Quick Thoughts: Apple – We Didn’t Want those Cheapskate Customers Anyway!
– Apple is all-in on its premium price strategy, defiantly raising its price point for the iPad Mini and holding the line on the iPad Air in the face of falling market share.
– The new iPads are terrific, and sure to inspire well-heeled upgrade buyers at Xmas, but will bleed share to much lower cost and much improved Android tablets.
– Less than 15M iPads sold in 4Q, flat vs. 3Q and up ~7% YoY. Factor in lower ASPs from the Mini and iPad sales were probably down YoY for the 2nd straight quarter.
– Curiously, Apple DID get price aggressive with its new Macs and will offer new software – OS X Mavericks, iLife and iWork – for free
In September, Tim Cook confidently dismissed the market for smartphones priced below $450 as uninteresting to his company, despite the ravenous demand for such products from emerging markets and the signs that Apple’s bread-and-butter high end could be heading into its dotage. Today’s “More to Cover” presentation took that confidence a step further. Even though Apple’s tablet market share has plummeted, according to IDC, from 63% in the summer of 2012 to a mere 32% during this past quarter, its competition, with their non-tablet optimized apps, fragmented OS builds and confused detachable keyboard form factors, are more to be ridiculed than feared. Those ridiculous rivals, peddling Android powered tablets at price points 40-50% lower than Apple, are the big reason that September quarter iPad unit sales were, apparently, flat QoQ and up about 7% YoY in a global market growing MUCH faster than that. Factor in a mix shift toward the 25% cheaper iPad Mini and the quarter’s iPad sales were almost certainly down for the second consecutive quarter.
Note: The 4QFY13 iPad unit sales can be inferred from Tim Cook’s comments that the 170 millionth iPad was sold in October. Given that 155 million had been sold at the end of 3QFy13, the September quarter number would be somewhere less than 15 million units.
As in September, the hero product, this time the lyrically named iPad Air, was damned impressive. Apple shaved of 20% of the thickness and 30% of the weight from the previous generation, delivering a full sized tablet with the heft of an 8 incher. Add in the 64 bit A7 processor, and faster WiFi connectivity with MIMO, along with those tablet optimized apps, and Apple certainly seems to have a winner that will have fanboys braving the early morning cold to get a place in line on November 1. The Air starts at $499 for a 16GB Wi-Fi model, but gets a characteristic $100 bump for each new level of flash memory and $130B for the LTE modem. Given that tablets sell without subsidy, the iPad Air is positioned as an aspirational product.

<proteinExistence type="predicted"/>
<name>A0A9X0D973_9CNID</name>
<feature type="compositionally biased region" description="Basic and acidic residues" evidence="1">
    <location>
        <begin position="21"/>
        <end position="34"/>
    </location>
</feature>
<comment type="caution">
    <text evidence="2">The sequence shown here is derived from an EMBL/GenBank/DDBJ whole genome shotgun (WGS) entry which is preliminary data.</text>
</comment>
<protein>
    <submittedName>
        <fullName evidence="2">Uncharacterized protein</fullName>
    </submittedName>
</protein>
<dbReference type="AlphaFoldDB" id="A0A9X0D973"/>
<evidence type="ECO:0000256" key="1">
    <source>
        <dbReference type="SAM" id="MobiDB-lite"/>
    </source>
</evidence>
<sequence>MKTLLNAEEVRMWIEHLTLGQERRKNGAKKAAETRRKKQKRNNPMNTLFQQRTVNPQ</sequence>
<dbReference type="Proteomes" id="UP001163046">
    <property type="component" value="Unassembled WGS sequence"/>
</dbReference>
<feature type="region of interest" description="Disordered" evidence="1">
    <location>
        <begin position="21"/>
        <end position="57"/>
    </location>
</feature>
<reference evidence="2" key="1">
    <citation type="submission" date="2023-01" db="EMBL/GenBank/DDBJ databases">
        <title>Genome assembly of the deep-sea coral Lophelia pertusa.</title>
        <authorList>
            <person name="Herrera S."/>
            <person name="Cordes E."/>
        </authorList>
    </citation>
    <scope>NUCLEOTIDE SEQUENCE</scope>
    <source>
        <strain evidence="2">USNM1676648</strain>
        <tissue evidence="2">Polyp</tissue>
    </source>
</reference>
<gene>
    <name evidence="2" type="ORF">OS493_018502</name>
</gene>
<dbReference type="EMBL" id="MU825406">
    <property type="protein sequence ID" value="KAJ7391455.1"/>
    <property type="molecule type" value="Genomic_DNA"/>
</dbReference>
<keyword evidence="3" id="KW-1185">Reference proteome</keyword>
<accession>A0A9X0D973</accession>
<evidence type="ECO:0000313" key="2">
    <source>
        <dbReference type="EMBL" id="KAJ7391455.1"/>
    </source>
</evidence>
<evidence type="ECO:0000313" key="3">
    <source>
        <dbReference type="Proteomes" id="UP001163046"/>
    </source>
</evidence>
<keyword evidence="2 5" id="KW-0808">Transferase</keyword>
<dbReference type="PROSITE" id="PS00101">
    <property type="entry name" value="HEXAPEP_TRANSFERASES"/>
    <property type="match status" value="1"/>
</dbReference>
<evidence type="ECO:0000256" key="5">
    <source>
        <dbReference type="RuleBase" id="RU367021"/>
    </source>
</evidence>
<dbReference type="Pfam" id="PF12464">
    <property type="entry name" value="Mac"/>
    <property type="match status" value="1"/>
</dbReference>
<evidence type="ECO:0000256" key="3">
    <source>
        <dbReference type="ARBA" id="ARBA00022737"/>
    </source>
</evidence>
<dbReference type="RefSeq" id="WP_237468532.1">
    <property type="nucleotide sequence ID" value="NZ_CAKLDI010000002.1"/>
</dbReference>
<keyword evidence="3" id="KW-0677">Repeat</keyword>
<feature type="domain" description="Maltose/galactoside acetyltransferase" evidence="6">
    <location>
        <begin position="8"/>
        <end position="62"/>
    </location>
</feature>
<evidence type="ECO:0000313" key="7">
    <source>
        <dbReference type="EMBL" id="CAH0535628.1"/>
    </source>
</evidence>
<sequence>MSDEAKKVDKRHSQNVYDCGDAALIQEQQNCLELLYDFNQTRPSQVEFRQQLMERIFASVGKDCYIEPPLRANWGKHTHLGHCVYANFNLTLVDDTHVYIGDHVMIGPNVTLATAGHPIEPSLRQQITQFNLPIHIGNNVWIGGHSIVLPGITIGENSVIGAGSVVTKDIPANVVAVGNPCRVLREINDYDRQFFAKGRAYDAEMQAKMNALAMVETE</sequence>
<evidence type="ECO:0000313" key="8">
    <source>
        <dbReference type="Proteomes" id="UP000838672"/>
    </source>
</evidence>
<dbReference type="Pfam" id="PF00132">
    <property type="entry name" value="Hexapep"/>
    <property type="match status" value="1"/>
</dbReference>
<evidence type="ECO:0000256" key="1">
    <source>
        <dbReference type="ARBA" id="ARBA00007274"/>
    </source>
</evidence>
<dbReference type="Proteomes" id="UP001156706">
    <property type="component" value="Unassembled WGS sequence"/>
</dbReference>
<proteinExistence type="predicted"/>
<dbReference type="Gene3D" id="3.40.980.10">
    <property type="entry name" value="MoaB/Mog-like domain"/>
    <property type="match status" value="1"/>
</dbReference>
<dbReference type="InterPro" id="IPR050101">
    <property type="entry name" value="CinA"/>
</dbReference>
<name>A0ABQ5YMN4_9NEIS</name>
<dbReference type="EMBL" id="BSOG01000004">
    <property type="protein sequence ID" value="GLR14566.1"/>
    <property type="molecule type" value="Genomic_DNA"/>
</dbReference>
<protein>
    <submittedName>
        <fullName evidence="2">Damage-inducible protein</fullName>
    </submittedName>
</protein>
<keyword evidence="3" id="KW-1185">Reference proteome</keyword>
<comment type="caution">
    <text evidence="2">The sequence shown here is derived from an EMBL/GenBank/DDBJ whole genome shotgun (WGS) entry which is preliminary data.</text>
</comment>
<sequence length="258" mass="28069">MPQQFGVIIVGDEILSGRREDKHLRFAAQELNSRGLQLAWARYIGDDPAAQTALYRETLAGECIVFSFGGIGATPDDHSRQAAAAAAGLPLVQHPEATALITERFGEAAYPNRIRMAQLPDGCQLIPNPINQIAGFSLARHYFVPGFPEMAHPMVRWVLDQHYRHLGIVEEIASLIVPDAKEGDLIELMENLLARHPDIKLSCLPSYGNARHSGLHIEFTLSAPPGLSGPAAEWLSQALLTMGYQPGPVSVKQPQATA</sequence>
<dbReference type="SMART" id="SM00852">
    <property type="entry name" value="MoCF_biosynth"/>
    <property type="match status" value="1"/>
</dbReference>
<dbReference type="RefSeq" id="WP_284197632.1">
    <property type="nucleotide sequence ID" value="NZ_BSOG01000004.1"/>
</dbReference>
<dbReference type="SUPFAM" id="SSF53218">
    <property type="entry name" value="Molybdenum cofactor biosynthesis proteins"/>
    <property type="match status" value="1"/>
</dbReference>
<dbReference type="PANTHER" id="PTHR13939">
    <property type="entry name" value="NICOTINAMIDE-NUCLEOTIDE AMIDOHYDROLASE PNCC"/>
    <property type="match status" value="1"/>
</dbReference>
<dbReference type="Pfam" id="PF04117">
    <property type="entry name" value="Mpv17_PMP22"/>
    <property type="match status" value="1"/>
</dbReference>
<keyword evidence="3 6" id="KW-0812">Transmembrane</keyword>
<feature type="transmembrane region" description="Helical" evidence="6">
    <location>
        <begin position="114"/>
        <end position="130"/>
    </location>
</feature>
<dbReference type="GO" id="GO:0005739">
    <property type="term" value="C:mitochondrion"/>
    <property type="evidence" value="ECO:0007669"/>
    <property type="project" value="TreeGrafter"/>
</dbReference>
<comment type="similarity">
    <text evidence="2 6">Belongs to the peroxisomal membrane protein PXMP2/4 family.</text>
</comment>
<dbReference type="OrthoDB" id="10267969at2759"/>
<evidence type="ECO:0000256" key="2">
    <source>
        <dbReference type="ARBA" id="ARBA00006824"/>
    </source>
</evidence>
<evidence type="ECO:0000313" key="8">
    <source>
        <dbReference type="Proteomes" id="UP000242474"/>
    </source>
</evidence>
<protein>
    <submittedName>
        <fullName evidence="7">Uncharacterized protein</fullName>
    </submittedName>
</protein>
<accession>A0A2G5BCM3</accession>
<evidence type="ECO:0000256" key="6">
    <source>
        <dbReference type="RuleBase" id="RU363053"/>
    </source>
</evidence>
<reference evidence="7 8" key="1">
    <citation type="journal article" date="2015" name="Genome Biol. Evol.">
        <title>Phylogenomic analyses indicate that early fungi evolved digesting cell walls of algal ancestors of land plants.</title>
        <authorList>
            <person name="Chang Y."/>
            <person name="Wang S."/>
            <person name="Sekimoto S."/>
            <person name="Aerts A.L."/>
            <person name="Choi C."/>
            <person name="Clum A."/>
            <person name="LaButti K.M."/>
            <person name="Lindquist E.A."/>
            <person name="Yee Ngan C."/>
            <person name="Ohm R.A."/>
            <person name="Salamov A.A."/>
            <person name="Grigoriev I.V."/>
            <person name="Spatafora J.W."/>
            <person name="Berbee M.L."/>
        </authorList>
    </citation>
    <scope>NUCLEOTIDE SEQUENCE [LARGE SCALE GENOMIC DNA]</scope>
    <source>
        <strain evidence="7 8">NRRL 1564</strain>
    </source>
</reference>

The updated iPad Mini – which gets the A7 processor like its big brother and a hi-res “retina” display – maintains the form factor of its predecessor, but takes the price point $70 higher. In a world where Google, Amazon and Samsung are selling well reviewed Android powered tablets in a similar form factor for less than $250, the $399 Retina Mini asks a big premium. The original iPad Mini, its priced reduced $30 to $299, and the 4th Generation iPad, now $399, may be even more ambitious asks.
Really, the only way the pricing strategy makes sense is through the lens of Apple’s margins. The iPhone 5C couldn’t be the low priced emerging market Android killer for which the analysts and bloggers clamored, because Apple couldn’t do it without trashing its already deteriorating margins. Hence the $550 price tab and the reportedly sluggish global sales. The same thing is true in tablet land. Problem: The original Mini cannibalized more of the iPad market than Apple had expected and weighed on margins for the whole category. Solution: Raise the price of the Retina Mini so that it cannibalizes less and delivers better profitability. Bang – Apple sustains its margins at the cost of letting 10s of millions of potential iPad buyers begin their lives as tablet users with an Android product in their hands.
Interestingly, the first hour of the 90 minute presentation was devoted to announcing unexpectedly free software and surprisingly inexpensive Mac computers. Across the board, the new MacBook Pro laptops and the cylindrical Mac Pro desktop computer were all $100-200 cheaper than their predecessors. New versions of OS X and the iLife and iWork suites were announced as free upgrades, amidst ironic finger wagging at competitors that actually charge for software. Of course, the post-tablet PC market is hardly the place to go fishing for margins, and the Mac line is by now far too small to move the needle for Apple either way.
What does all of this mean for Apple investors? I think the iPhone 5S and the iPad Air will bring a lot of loyal fans to the Apple Store this Christmas for upgrades, and the premium pricing will mean fat margins while demand holds. The question is what happens in the post-Holiday doldrums and thereafter, as the new Apple products begin to feel a lot less new, as demand continues to shift to emerging markets, and as the Android nation continues to roll out new products. Apple’s seasonality has been getting more extreme year to year, and unless Tim Cook has price cuts or an accelerated upgrade cycle up his sleeve, I suspect iPhone and iPad share loss will get worse in 2014. Consensus is looking for 9.7% EPS growth for Apple’s fiscal 2014 on 6.7% top-line growth and improving margins. Given Apple’s defiant pricing strategy, I suspect the margins will be a lot easier to deliver than the revenues.
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